By Shawn Quinn
Can we separate who we are at home and at work? I’ve worked with many professionals who believe they can. More and more experiences have led me to think it may not be possible.
In many of our executive education leadership training programs, Lift Consulting runs an exercise where people receive feedback about who they are at their best from people in all different aspects of their lives—at work, yes, but also with their families and friends, within their neighborhoods, communities, and other groups in which they interact.
When they read the positive-only feedback, our participants recognize that though they have different roles in different parts of their lives and may adjust their style, certain traits remain consistent. Who we are fundamentally comes through in all aspects of our lives.
Building on that exercise, a partner we worked with in an international corporation considered how this exercise might improve his relationship with his older son. It was not in a good place, he told me. He found himself thinking about this relationship and other home issues more and more during the workday, and it was blocking his focus and effectiveness. After attending our leadership program, he decided to use the best self feedback process with his son and to make a greater effort to heal their struggling relationship.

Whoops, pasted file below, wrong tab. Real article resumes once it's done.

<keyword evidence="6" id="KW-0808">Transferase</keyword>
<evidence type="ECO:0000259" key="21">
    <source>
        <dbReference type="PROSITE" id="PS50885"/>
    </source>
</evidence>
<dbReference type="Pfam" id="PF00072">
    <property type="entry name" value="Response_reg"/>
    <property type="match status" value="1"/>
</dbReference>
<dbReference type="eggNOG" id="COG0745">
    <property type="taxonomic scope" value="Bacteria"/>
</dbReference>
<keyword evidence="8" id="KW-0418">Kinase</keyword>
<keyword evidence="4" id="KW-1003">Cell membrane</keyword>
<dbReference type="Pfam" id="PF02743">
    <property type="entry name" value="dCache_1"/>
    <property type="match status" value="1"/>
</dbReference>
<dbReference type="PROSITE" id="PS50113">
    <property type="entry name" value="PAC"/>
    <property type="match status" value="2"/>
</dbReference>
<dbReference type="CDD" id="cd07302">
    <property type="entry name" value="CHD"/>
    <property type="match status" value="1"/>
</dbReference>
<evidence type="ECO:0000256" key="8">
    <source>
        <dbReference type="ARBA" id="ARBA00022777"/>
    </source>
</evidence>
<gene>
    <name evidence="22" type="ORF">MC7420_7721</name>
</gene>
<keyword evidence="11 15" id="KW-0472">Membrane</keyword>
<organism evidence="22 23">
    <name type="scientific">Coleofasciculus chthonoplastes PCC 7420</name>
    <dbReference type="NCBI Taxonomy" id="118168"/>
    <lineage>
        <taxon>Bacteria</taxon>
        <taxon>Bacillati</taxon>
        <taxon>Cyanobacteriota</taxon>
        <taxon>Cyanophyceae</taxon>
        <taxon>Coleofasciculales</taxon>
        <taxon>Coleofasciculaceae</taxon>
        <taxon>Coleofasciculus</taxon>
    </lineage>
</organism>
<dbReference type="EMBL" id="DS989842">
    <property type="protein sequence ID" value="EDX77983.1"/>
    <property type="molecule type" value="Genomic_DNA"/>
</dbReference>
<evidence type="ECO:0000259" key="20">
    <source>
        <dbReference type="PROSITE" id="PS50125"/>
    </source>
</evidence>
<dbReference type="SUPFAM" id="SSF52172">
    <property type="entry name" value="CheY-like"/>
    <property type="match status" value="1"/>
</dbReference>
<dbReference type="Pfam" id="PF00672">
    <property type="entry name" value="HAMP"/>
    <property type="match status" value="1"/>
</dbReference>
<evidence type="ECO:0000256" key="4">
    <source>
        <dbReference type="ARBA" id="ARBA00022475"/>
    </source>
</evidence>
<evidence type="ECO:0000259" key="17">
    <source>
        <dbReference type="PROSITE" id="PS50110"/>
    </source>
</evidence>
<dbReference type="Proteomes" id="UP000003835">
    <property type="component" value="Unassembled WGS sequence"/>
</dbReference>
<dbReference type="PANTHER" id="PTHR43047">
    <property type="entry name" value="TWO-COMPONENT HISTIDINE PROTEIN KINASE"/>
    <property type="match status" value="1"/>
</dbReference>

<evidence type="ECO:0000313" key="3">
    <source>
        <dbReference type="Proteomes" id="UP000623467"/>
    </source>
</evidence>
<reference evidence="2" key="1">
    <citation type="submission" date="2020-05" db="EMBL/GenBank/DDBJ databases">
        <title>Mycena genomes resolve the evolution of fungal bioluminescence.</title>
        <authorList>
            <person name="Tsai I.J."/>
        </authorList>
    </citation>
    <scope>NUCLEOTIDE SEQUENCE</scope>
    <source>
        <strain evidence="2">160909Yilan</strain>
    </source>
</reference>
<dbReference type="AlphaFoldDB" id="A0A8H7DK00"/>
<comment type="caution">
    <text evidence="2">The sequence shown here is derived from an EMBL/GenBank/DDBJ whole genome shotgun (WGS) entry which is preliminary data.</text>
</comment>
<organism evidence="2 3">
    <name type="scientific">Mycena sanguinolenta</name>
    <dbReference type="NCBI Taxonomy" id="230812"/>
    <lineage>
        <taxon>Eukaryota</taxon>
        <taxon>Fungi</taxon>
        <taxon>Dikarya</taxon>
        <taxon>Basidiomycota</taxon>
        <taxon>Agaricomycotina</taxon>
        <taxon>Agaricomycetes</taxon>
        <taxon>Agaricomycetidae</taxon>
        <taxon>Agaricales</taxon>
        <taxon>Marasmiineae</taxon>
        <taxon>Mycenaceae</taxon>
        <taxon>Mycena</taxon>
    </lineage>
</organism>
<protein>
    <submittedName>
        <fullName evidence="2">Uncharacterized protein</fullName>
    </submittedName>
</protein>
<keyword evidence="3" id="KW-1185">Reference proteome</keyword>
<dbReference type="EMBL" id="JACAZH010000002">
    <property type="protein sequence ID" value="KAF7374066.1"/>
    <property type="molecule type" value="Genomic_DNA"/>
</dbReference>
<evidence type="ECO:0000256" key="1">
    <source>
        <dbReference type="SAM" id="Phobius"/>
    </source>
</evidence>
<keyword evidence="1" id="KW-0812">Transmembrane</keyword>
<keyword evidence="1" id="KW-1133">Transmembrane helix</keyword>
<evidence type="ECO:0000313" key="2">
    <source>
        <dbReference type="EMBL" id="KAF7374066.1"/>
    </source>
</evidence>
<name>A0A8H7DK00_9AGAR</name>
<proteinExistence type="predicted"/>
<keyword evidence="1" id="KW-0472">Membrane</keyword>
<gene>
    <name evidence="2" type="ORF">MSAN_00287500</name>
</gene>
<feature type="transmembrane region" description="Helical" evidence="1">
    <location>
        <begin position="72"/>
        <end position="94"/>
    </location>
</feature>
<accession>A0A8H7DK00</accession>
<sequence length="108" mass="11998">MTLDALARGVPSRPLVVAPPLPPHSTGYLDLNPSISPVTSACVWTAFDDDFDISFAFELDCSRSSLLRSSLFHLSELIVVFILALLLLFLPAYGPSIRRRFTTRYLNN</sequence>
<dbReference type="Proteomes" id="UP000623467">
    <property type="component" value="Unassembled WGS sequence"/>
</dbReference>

The partner decided to have a one-on-one with his son where they would share examples of when each thought the other was at his best. At first, the conversation seemed difficult and awkward, but they kept with it. After a while they both managed to share a number of positive experiences with each other.
This devoted father was surprised his son remembered and felt positive about the experiences he mentioned. They decided they need to do something together each week and to do more family activities together. As the son was registering for college, he asked his dad for guidance and direction on what courses to take. This partner said that never would have happened if he hadn’t dared to do something different to change the relationship.
Now when the partner is at work, the worry of his family is gone. When he does think of his family, he feels good about it and doesn’t dwell on the situation with anxiety. This partner’s perspective has changed in work as well as life. He approaches his colleagues differently, and reports finding more success and a great richness in those relationships.
Are there things you can change at work and or at home that will help you be happier and more effective in all aspects of your life? If so, is worth putting off the effort it will take to change things? Every day that goes by will never be returned. Life is short. Make all aspects of your life rich and rewarding.